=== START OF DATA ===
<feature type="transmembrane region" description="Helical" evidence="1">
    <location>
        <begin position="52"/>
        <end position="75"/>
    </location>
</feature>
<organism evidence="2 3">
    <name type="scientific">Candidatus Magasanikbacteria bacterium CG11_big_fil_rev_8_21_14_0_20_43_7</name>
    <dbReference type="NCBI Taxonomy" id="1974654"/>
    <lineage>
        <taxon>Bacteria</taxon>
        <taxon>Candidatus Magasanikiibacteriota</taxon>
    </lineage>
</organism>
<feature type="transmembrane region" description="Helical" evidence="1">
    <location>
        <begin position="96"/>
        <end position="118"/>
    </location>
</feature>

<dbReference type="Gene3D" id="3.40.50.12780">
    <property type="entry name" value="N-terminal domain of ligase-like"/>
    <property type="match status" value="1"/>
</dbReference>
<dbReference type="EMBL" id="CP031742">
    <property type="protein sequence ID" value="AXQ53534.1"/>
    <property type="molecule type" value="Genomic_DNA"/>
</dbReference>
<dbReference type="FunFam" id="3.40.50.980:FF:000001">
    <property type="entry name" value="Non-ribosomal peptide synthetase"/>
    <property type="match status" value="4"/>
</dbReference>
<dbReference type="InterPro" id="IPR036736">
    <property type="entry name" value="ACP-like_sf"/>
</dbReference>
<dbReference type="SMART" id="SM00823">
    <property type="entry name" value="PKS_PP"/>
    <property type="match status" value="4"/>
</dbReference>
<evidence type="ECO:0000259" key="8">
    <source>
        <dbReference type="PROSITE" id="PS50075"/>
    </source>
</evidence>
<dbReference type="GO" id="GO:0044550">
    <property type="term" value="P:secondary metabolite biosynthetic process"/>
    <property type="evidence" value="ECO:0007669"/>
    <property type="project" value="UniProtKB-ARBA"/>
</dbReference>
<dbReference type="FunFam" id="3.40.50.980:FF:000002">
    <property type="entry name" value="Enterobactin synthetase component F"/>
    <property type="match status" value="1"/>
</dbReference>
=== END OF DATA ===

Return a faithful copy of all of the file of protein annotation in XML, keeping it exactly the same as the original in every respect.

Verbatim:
<feature type="transmembrane region" description="Helical" evidence="1">
    <location>
        <begin position="52"/>
        <end position="75"/>
    </location>
</feature>
<organism evidence="2 3">
    <name type="scientific">Candidatus Magasanikbacteria bacterium CG11_big_fil_rev_8_21_14_0_20_43_7</name>
    <dbReference type="NCBI Taxonomy" id="1974654"/>
    <lineage>
        <taxon>Bacteria</taxon>
        <taxon>Candidatus Magasanikiibacteriota</taxon>
    </lineage>
</organism>
<feature type="transmembrane region" description="Helical" evidence="1">
    <location>
        <begin position="96"/>
        <end position="118"/>
    </location>
</feature>

<dbReference type="Gene3D" id="3.40.50.12780">
    <property type="entry name" value="N-terminal domain of ligase-like"/>
    <property type="match status" value="1"/>
</dbReference>
<dbReference type="EMBL" id="CP031742">
    <property type="protein sequence ID" value="AXQ53534.1"/>
    <property type="molecule type" value="Genomic_DNA"/>
</dbReference>
<dbReference type="FunFam" id="3.40.50.980:FF:000001">
    <property type="entry name" value="Non-ribosomal peptide synthetase"/>
    <property type="match status" value="4"/>
</dbReference>
<dbReference type="InterPro" id="IPR036736">
    <property type="entry name" value="ACP-like_sf"/>
</dbReference>
<dbReference type="SMART" id="SM00823">
    <property type="entry name" value="PKS_PP"/>
    <property type="match status" value="4"/>
</dbReference>
<evidence type="ECO:0000259" key="8">
    <source>
        <dbReference type="PROSITE" id="PS50075"/>
    </source>
</evidence>
<dbReference type="GO" id="GO:0044550">
    <property type="term" value="P:secondary metabolite biosynthetic process"/>
    <property type="evidence" value="ECO:0007669"/>
    <property type="project" value="UniProtKB-ARBA"/>
</dbReference>
<dbReference type="FunFam" id="3.40.50.980:FF:000002">
    <property type="entry name" value="Enterobactin synthetase component F"/>
    <property type="match status" value="1"/>
</dbReference>